Tourists and locals alike flock to Annapolis, Maryland, on the shores of the scenic Chesapeake Bay. A vacation destination itself, Annapolis boasts the historic Maryland State House, plentiful 18th century homes, museums, boats, and numerous charming small shops and restaurants. The U.S. Naval Academy and the Bay Bridge are nearby. Depending upon traffic, ocean beaches are only a couple of hours away. Whether you visit for scenery, history, or food, don’t miss religious sites inspiring awe in Annapolis.
My intent in visiting was to shop for boating supplies, but several stops transformed the day into more. In particular, Saint Mary’s Church and Saint John Neumann Mission Church added spiritual refreshment to my itinerary. Both are part of Saint Mary’s parish, one of the oldest in the United States. Redemptorist priests staff both churches. Each has a busy schedule of devotions and events (although limited in recent months due to COVID).
Saint Mary’s Church
Like beacons, Saint Mary’s spires soar above the winding streets of downtown Annapolis. On the website, you’ll find a detailed parish history What drew me to this church, however, was a photograph I saw of its beautiful interior. Arches of pale gold float in symmetry leading your eyes to the painted ceiling. There, like a twilight sky, the moon and stars punctuate a field of deep blue and draw your thoughts to a higher realm.
In addition, despite the stifling August heat and a short 30 minute time limit, every moment inside proved fruitful for prayer. As I’ve written elsewhere, beautiful art draws us closer to the divine. Inspiring awe in Annapolis through beauty, Saint Mary’s Church guides all visitors to the transcendent.
In particular, the altar fascinated me as rich in detail, theology, and carving. The center portrays Mary and Saint John on either side of the crucifix above a tabernacle imaging the host and chalice. Devout and expressive angels kneel on either side.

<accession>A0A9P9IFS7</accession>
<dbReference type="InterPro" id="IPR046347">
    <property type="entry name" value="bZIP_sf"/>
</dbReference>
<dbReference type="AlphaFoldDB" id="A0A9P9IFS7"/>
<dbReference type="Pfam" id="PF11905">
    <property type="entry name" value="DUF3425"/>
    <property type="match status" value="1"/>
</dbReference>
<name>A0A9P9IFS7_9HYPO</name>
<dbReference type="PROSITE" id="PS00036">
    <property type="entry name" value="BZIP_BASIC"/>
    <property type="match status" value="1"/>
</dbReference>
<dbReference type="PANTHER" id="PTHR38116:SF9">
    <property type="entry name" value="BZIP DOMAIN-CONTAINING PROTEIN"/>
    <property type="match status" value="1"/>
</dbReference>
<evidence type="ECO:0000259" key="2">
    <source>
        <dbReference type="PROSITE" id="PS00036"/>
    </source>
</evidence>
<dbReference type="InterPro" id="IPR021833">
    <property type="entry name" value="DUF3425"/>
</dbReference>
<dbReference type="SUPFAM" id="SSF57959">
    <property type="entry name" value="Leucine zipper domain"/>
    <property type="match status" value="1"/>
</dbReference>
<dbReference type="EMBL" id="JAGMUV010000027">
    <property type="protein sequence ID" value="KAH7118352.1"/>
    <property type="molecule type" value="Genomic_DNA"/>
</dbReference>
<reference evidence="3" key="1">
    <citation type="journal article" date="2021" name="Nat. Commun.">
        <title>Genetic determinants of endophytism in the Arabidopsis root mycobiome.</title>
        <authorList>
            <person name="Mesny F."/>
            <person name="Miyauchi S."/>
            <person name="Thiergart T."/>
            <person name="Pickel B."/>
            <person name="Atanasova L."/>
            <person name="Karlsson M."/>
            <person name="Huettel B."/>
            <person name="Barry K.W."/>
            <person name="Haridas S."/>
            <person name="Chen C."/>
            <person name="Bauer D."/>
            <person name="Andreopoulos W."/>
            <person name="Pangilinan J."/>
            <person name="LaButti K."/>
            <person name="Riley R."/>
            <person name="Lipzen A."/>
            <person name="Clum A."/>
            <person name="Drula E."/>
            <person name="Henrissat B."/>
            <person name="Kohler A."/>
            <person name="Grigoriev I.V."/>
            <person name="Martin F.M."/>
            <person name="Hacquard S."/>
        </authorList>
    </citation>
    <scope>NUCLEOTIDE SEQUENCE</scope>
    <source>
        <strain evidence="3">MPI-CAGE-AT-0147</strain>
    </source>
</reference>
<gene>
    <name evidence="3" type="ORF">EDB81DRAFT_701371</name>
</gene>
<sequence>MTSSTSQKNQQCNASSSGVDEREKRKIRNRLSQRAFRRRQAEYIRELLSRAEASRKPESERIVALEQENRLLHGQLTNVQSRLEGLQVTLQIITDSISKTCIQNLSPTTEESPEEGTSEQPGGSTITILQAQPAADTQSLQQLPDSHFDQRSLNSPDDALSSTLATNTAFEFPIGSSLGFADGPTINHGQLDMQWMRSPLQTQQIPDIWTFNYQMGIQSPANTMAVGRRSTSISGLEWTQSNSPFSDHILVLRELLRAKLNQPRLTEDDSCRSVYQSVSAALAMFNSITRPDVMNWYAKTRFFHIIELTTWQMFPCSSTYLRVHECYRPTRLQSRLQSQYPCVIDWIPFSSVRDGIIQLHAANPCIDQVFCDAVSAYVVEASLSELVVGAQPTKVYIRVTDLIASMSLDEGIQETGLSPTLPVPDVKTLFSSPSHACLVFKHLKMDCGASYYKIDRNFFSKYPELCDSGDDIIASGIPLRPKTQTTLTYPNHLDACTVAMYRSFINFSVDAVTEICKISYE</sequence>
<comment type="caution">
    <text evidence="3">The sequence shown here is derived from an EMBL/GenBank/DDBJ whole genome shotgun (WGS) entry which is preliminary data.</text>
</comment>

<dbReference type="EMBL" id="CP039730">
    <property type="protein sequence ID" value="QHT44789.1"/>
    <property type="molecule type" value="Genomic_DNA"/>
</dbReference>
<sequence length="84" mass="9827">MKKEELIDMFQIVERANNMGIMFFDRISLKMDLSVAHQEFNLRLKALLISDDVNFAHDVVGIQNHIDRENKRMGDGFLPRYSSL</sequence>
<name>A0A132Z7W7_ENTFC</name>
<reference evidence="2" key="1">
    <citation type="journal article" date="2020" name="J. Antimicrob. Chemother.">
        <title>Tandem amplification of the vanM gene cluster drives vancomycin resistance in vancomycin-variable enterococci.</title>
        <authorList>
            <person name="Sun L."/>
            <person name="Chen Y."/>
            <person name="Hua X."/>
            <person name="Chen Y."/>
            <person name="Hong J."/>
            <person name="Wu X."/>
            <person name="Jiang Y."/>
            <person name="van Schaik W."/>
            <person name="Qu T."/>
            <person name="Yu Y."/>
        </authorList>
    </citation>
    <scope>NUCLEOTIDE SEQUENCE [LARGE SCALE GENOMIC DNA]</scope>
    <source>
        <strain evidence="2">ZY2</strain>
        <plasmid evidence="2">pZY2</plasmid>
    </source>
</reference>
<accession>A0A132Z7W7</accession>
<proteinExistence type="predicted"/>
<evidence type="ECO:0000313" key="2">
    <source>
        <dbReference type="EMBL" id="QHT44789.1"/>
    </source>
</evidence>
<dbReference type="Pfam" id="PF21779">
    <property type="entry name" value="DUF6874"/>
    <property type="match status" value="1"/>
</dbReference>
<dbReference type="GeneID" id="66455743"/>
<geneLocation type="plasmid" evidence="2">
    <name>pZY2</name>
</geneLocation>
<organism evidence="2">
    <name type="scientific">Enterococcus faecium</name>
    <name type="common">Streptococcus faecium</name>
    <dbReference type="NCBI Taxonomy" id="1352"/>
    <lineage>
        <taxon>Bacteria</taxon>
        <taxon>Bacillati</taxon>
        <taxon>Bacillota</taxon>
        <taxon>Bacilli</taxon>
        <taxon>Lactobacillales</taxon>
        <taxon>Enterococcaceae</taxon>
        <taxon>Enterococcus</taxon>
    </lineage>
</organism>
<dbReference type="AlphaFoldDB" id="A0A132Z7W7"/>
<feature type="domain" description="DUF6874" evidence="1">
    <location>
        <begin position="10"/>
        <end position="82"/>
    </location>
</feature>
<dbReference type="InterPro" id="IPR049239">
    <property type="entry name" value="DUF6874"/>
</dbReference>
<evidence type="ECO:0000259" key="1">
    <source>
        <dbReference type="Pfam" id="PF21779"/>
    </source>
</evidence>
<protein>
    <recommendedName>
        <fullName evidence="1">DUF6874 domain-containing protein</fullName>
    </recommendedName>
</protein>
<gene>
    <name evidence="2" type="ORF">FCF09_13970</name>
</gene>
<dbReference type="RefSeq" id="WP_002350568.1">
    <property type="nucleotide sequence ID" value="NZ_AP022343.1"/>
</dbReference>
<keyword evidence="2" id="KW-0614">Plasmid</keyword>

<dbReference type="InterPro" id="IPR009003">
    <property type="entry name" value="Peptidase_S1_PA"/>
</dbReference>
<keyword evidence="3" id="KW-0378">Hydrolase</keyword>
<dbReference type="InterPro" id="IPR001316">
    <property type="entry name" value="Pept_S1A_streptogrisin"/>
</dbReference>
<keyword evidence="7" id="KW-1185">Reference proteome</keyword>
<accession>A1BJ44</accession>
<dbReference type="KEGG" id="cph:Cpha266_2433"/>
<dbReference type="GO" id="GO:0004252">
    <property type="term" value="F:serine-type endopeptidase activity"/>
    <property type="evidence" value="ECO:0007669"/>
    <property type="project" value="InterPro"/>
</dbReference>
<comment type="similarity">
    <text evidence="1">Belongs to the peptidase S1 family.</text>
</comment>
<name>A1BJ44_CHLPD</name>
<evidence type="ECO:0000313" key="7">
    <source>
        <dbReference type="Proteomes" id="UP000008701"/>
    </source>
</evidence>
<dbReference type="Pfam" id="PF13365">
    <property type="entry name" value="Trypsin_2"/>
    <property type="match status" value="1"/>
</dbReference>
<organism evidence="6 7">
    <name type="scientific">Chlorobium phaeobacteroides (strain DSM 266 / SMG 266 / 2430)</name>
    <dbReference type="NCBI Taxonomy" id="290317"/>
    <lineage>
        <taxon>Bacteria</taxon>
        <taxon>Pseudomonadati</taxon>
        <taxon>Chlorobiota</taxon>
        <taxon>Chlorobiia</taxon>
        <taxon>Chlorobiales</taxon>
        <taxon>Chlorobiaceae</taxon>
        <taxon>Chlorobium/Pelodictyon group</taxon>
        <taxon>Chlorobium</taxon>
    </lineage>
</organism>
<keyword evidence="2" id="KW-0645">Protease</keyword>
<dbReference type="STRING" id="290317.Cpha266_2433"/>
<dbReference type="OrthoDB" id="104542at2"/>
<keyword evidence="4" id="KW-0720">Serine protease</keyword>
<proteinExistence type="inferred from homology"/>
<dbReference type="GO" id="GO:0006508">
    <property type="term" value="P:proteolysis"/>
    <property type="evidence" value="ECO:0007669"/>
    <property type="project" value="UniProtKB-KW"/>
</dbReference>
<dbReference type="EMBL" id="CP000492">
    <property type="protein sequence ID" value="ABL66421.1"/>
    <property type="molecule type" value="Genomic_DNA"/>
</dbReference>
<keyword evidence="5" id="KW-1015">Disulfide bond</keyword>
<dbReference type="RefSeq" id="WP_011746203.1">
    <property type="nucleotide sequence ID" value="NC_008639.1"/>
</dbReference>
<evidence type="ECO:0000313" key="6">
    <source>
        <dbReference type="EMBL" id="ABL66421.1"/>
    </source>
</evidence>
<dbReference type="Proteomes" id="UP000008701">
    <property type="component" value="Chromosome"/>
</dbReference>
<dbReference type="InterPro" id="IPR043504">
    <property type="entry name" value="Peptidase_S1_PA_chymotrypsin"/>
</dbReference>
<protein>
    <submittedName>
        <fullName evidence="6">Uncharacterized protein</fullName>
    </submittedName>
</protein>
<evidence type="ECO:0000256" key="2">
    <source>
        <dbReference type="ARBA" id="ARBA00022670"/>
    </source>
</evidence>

Similarly, the side chapels share the same ornate style carving in white marble. To the right, a beautiful icon of Our Mother of Perpetual Help promotes reflection on the divine and human nature of the infant Christ. Surrounded by angels bearing the symbols of His future Crucifixion, the baby grasps his mother’s hand for comfort with a sandal dangling askew from one small foot. Mary’s eyes gaze at us, filled with compassion and love. As part of their mission, the Redemptorists encourage devotion to Our Mother of Perpetual Help.
To the left of the main altar, another side altar surrounds a painting of the child Jesus nestled in Saint Joseph’s arms, patting a lamb. Take in the emotions skillfully expressed in the gestures and eyes of the figures.
More Artistic Details
Moreover, the altar rail, windows, and stations of the cross are noteworthy. For instance, carved apostles support the warm brown wood rail. Mostly from 1918, the ornate stained glass windows use a painted style. In 1979 the church added the Saint John Neumann and Blessed Francis X. Seelos windows. Between the windows, pastel carved stations of the cross adorn the sides of Saint Mary’s Church. Even the floor is lovely with patterned tiles.
Saint John Neumann Mission Church
Only a short drive away, Saint John Neumann Mission Church shares the same meditative qualities as its mother church. A mission church is meant to be a pastoral outreach to Catholics, rather than apostolic missions geared to non-believers. As such, this simpler contemporary church had many gathering areas, including a courtyard with a statue of its patron saint and a garden with a statue of Our Lady of Lourdes. In addition, the windows here depict the mysteries of the Rosary, encouraging practice of this devotion.
A missionary from what is now the Czech Republic, Saint John Neumann undertook an arduous journey to the United States to be ordained as a priest in New York. He embraced poverty and was known for his ministry to the poor. In 1842, he joined the Redemptorist Fathers in Baltimore. Later, as a Bishop, he founded Catholic schools and organized the first diocesan school system in the United States. As a missionary, he holds particular appeal for me.
Thus, my day in Annapolis reminded me that God is always present even in the midst of an ordinary shopping trip. Finding these two lovely churches and spending some time in prayer there converted my visit — even the shopping — into worship.
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You’ll find Saint Mary’s Church at 109 Duke of Gloucester St., Annapolis MD 21401. You can visit Saint John Neumann Mission Church at 620 Bestgate Rd., Annapolis MD 21401. Be sure to check the website for open hours and devotions.
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